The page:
Road trips are the great American summer vacation: wind in your hair, rocking tunes on the radio, kids/friends smiling in the back seat. But the magic doesn’t happen, well, magically. All road trips roll a lot smoother if they’re planned well: No one wants to be driving endlessly at 3 a.m. still looking for somewhere to eat or sleep. And no one wants to be bored in the back seat.
With some easy pre-trip thinking, you can ensure that everyone in your car stays happy and even has a meaningful, memorable trip. This summer Wendy’s sharing her hard-earned road-trip wisdom, culled from countless drives across America, in a series of articles on TripAdvisor. First up: How to plan the ultimate itinerary. I’ve summarized a few of the tips, but click here to read the full article on TripAdvisor, and we’ll see you on the road!
Get everyone on the same page before you ever step foot in the car.
What are your fellow road-trippers expecting from this vacation? Ask everyone to share their trip goals—and likes and dislikes—early in the planning stages. If one person is expecting mountains and outdoor activities but another was planning on stuffing their pie hole with a different pie in every state, you could end up with some road-trip rage. If you can all agree on a few things ahead of time, you’re going to be a lot happier when you’re on Hour 15 of Day 6.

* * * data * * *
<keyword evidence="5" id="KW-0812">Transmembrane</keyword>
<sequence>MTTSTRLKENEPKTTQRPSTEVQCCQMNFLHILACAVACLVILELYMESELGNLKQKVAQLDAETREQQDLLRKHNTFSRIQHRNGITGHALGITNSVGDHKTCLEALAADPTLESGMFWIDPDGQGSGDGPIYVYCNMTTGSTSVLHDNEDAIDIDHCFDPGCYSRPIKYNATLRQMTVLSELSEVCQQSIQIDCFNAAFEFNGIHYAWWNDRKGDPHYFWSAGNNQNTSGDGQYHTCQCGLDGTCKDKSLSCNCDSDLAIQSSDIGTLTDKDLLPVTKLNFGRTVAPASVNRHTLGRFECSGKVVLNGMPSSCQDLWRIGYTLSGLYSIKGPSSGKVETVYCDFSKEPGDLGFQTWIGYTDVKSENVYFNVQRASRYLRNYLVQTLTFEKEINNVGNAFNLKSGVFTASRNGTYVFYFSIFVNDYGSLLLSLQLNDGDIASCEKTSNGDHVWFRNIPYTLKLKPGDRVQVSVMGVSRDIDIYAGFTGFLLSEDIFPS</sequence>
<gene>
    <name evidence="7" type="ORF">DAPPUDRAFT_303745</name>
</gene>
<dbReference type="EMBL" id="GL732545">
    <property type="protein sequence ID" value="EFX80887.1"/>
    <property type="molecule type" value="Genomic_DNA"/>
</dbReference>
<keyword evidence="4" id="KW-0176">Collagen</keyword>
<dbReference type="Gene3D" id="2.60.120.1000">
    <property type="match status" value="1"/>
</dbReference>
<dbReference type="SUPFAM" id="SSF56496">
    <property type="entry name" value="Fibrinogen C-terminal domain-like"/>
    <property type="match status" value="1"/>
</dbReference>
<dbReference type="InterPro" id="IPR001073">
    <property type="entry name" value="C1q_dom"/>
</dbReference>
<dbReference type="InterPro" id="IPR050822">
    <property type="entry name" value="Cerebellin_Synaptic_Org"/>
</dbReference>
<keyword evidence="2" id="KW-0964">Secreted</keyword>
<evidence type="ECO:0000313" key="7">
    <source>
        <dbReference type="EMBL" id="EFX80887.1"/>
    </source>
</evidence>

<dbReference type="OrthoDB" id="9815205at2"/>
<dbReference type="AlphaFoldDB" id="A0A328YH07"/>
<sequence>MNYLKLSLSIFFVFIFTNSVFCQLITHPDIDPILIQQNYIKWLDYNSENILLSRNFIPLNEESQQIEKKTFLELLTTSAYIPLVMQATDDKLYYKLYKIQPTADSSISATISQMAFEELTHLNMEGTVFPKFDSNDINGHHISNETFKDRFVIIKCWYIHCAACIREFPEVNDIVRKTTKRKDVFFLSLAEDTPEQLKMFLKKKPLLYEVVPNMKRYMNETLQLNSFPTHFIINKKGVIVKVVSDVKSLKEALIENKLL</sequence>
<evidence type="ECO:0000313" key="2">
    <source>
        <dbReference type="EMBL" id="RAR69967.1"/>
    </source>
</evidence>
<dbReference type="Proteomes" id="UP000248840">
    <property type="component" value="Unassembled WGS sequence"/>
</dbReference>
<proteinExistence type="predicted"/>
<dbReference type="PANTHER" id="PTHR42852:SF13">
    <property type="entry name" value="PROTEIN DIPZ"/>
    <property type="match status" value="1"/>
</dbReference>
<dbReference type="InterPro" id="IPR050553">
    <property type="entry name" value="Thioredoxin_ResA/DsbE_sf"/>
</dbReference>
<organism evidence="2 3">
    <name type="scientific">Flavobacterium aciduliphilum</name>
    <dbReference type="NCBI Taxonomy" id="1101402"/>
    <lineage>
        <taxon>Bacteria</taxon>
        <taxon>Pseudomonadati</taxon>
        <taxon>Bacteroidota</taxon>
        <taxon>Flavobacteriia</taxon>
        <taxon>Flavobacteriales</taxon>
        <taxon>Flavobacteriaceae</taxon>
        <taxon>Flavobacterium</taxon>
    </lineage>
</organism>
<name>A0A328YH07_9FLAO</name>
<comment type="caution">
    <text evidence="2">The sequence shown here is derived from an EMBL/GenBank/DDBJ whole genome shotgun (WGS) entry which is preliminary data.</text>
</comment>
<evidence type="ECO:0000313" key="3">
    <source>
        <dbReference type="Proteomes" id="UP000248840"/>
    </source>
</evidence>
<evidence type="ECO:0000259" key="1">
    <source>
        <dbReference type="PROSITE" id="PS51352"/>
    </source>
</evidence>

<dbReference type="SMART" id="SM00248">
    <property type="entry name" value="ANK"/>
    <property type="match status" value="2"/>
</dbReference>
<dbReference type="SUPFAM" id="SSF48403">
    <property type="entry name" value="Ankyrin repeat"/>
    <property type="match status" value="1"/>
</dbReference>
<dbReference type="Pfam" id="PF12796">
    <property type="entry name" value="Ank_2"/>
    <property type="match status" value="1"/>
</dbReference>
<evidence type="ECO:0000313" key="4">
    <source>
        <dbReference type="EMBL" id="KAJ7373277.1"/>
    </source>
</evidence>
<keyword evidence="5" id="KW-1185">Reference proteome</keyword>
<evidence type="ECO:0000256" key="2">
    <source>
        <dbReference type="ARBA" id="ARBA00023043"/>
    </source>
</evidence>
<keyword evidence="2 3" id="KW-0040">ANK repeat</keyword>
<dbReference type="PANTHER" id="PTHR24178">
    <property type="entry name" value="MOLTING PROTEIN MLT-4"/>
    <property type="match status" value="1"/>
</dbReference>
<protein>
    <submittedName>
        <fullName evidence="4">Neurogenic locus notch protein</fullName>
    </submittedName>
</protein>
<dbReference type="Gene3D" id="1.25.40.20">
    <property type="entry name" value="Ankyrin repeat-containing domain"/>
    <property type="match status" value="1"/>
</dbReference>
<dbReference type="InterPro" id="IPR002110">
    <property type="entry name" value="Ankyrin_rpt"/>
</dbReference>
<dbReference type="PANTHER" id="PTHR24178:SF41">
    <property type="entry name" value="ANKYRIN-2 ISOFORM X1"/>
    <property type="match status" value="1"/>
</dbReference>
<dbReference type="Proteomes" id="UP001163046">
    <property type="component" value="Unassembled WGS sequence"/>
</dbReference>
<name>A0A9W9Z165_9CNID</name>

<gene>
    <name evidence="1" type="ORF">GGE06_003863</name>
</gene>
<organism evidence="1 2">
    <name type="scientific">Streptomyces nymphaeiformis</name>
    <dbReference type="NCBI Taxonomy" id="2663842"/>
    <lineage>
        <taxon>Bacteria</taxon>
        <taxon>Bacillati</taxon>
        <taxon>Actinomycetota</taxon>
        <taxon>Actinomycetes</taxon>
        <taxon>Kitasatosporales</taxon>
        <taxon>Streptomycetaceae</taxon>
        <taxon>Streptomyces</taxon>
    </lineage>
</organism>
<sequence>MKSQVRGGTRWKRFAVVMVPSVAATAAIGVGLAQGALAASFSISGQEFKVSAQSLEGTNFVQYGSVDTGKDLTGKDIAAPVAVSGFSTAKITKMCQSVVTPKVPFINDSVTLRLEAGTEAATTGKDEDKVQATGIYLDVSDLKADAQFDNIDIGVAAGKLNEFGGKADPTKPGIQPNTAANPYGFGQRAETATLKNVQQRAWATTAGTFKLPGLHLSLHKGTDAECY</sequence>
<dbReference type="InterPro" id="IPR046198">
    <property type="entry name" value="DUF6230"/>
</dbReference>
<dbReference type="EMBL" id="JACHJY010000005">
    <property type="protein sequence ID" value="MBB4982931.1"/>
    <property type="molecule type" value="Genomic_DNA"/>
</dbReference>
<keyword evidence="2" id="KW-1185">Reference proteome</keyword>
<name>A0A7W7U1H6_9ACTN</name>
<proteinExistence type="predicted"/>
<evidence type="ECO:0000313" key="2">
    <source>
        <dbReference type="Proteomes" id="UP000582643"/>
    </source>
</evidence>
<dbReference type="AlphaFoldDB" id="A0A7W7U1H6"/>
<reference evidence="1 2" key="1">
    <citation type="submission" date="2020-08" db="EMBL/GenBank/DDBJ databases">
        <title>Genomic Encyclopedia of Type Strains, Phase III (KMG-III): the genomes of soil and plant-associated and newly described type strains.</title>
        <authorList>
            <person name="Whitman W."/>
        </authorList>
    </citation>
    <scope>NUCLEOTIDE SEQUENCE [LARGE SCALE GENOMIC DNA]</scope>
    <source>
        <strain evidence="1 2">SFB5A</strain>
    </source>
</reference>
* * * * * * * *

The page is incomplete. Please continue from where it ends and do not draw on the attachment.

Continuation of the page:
Throw a map-planning party.
Grab an old-school map and plot out where you want to go and how you want to get there. Be sure to think about how far you really want to drive each day, and how long you want to stay in various stops. College towns can be fun and affordable overnight stops, with plenty going on whether you arrive early or late.
Give everyone a day to own.
If every person in the car gets to choose one part of the trip to be in charge of, then everyone’s wish list is more likely to get met. You can set this up so that each road tripper picks something to do, see, or eat each day—or you can give over a whole day to each passenger.
Consider whether you want to go back the same way you came.
A round-trip route could be boring at the end: The home stretch could feel like your vacation has already ended. Or it could give you the opportunity to see things you couldn’t fit in on the first leg. If you’re flying to a destination and renting a car, you might want to opt for a loop route so that you can save money by flying into and out of the same airport..
If your route is one-way, decide which direction is best.
At first glance, driving from here to there might seem the same as driving from there to here—but direction can affect a lot on a road trip. One way might mean amazing sunsets every night, or better weather, or views that don’t require you gazing across a lane of oncoming traffic in order to see the ocean. Bonus tip from science: Studies show that it’s the end of the trip that leaves the most lasting impression, so pick a route that ends with a memorable grand finale.
Seek out the small stuff—and leave time for kismet.
Small towns are packed with fun events during the summer: state fairs are full of quirky competitions and food on sticks; parades and festivals pop up all season; and off-the-beaten-path spots sometimes have surprising or quirky attractions. When you do stop, be sure to ask the locals for recommendations—they may help you discover a gem that’s not on your map.